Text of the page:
by the Rt Revd Paul Bayes, Bishop of Liverpool and Chair of the Ozanne Foundation
One of the delights of being involved in the Methodist-Anglican Covenant (I co-chair the national Advocacy and Monitoring Group) is the opportunity to build friendships and receive wisdom from Methodist colleagues. My Methodist co-chair, David Walton, is a past Vice-President of the Methodist Conference, and by profession a senior lawyer working with a large legal firm in Manchester. Like most organisations today, his firm is committed to diversity and inclusion, and David is closely involved in advocating for that within the firm as well as more widely.
Over a cup of coffee a couple of days before Manchester Pride, David and I were speaking about what it is to be an ally, and in particular what it is to be an LGBTQI+ ally in these days. This is a matter on which David, along with thousands of people in organisations large and small, has reflected deeply, and together with a group of colleagues he was about to join the Manchester Pride procession to stand with and for inclusion and to identify his firm with that aim. Here are some of them preparing for that day:
Of course we went on to speak of what it means to be an ally, and in particular a LGBTI+ ally, within the Church and the churches. This is something that I touched on in my book “The Table” when I spoke of some criticism I had received for becoming a patron of Liverpool Pride:
The general sense of [this criticism] was that I had made a mistake in conferring ‘legitimacy’ or ‘recognition’ on the LGBTI+ community by associating with the Pride events.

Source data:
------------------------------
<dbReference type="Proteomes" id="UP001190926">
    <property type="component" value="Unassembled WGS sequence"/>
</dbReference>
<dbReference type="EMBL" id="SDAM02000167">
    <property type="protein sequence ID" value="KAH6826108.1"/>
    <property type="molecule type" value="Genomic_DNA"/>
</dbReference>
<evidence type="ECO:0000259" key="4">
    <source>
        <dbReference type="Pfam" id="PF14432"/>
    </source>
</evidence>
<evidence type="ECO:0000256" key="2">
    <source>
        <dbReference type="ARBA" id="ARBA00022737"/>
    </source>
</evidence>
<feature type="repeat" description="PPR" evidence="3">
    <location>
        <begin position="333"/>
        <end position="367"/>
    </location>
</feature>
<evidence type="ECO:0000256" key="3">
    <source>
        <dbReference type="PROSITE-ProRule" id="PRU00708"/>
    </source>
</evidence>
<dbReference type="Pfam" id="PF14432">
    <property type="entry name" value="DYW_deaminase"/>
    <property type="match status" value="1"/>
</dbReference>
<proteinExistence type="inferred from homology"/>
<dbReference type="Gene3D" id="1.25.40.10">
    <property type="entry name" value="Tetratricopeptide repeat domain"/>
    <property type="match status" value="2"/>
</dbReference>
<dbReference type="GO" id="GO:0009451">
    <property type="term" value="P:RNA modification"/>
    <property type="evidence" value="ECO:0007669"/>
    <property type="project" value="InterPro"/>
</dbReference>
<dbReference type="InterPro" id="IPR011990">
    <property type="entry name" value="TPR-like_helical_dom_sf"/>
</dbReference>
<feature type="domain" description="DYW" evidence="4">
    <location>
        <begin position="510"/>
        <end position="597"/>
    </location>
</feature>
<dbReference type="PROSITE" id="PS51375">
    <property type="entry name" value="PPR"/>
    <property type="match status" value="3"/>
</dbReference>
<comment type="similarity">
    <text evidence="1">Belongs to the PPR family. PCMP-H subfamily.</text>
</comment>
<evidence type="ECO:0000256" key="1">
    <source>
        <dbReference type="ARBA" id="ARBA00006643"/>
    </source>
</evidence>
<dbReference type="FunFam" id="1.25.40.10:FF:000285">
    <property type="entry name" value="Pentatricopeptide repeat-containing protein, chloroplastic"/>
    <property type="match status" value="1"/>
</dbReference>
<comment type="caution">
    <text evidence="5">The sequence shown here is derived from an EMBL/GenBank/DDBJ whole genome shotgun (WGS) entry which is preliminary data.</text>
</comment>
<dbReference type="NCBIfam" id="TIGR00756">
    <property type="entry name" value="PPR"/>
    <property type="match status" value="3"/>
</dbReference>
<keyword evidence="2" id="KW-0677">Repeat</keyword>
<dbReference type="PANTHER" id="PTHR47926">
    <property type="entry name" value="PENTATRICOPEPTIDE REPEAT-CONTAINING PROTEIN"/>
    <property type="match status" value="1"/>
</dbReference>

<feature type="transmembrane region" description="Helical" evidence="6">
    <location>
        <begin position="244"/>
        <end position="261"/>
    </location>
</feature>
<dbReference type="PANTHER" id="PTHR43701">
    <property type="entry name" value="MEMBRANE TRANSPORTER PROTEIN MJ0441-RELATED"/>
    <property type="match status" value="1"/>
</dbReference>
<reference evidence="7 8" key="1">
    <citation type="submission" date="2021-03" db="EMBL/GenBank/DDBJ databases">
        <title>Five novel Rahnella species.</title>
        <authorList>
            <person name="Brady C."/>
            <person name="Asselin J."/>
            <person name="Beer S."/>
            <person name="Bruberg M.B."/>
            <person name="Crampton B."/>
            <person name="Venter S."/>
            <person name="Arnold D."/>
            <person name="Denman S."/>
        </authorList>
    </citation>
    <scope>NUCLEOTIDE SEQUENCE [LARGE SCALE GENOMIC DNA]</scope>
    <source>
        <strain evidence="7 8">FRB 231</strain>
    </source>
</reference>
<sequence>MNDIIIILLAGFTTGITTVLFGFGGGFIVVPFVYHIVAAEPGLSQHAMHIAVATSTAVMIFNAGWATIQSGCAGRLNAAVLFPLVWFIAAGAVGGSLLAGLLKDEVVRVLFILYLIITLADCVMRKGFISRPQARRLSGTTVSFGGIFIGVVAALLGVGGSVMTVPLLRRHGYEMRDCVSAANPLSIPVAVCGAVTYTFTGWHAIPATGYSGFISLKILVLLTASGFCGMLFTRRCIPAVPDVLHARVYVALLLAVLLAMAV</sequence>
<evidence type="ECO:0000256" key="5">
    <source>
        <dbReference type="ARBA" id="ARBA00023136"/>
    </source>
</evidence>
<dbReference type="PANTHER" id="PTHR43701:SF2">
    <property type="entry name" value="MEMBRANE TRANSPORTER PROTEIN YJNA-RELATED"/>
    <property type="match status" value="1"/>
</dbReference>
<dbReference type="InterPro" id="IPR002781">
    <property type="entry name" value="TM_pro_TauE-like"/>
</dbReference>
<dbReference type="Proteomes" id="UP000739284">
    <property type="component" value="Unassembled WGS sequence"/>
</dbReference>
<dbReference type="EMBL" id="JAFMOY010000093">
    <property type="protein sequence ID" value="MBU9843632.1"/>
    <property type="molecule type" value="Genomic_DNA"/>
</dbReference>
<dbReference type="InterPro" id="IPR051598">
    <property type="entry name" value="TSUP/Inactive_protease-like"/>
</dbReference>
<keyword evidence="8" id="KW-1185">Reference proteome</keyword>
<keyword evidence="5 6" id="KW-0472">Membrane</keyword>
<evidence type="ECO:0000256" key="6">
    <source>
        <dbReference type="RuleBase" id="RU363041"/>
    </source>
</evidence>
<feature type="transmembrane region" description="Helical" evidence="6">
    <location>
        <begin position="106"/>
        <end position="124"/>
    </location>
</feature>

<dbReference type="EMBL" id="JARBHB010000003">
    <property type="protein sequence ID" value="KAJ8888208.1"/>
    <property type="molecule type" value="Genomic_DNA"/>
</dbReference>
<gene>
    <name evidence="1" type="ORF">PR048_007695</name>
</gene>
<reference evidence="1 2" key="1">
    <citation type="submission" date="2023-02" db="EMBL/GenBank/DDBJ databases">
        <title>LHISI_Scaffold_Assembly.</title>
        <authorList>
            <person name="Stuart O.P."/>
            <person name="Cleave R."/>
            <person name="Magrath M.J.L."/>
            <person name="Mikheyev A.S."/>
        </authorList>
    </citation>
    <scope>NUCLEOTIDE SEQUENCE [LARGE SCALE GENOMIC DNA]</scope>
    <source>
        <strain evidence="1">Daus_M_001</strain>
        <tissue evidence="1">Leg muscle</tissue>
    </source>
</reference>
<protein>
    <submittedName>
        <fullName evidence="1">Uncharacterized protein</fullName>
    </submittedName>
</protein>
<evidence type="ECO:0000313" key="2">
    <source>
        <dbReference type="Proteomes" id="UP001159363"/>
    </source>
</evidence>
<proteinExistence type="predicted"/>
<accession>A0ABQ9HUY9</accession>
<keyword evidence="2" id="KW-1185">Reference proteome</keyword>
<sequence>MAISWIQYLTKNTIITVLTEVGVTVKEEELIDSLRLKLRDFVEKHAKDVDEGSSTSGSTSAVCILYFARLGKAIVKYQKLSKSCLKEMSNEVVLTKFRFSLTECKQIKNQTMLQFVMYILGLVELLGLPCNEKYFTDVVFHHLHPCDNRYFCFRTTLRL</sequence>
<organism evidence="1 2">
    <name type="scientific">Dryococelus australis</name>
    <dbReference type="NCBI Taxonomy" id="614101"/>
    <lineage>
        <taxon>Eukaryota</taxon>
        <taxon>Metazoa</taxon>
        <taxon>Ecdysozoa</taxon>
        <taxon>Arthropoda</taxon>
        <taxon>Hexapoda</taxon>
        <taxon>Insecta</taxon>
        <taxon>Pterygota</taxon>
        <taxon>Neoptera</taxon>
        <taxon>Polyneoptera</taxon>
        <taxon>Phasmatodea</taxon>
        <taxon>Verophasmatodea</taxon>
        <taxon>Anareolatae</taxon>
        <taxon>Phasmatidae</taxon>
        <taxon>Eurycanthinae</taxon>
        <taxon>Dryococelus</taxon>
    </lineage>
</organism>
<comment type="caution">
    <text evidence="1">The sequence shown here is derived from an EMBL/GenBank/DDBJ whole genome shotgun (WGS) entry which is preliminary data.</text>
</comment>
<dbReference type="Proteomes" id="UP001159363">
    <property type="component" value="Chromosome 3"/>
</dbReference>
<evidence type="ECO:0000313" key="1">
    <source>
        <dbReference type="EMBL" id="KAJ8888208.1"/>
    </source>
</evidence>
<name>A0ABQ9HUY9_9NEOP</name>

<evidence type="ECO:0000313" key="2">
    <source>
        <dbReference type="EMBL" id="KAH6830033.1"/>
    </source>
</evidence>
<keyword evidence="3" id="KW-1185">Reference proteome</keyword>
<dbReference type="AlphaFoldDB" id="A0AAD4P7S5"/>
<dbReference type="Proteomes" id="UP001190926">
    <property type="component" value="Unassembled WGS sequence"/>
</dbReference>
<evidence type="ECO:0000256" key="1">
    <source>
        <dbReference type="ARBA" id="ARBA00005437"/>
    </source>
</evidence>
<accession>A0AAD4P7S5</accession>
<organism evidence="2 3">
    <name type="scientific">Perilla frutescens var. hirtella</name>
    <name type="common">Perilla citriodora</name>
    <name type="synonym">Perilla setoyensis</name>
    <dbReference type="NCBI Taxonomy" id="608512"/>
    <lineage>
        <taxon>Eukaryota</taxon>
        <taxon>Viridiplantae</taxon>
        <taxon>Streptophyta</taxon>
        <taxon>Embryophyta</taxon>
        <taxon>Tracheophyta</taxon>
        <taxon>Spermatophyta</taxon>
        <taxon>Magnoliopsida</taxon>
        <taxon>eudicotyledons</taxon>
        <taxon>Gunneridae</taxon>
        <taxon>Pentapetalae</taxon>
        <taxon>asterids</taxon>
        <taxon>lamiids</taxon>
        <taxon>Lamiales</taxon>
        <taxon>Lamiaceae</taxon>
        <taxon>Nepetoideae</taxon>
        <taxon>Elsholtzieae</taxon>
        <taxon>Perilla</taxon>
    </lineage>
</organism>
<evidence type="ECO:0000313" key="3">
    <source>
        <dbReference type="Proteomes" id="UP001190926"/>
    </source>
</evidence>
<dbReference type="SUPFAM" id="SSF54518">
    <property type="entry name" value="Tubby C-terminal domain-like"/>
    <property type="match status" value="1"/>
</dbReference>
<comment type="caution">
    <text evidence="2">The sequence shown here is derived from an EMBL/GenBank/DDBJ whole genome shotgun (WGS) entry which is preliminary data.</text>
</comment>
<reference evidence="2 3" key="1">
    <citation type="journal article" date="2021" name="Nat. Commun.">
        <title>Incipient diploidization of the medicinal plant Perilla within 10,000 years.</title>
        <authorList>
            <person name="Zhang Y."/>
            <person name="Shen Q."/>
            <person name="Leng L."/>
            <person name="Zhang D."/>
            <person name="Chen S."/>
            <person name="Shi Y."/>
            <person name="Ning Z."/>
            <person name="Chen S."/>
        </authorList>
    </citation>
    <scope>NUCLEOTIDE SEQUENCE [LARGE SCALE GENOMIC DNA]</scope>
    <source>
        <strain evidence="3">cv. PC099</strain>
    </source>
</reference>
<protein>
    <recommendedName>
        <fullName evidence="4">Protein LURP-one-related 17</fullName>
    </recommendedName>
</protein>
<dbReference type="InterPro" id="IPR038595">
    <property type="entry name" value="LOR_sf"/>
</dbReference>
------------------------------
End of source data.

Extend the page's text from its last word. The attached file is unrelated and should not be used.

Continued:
My own perspective was diametrically different from this. As I saw it, it was the LGBTI+ community which had conferred the honour of recognition on me, a representative of so much that had hurt and still hurts its people. Far from wanting to remind me of these millions of hurtful moments, my new friends and colleagues at Pride were unconditional in their acceptance and enthusiastic in their affirmation of a Christian (one of many on the event) who simply wanted to walk with the community and to affirm God’s love for its people. It was by this acceptance and affirmation that the gift of the poor Christ was given to me on that day.
And I responded in repentance for all that I and my community had done to demean and distress LGBTI+ human beings. I was able to speak with and share with and offer help to people on that day and subsequently. In short, through my involvement with Liverpool Pride I experienced life-changing friendship leading to repentance and ministry; the classic pattern of those who meet and sit at the carpenter’s table, as described at length elsewhere in this book.
What does it mean, generally, anywhere, to be an ally?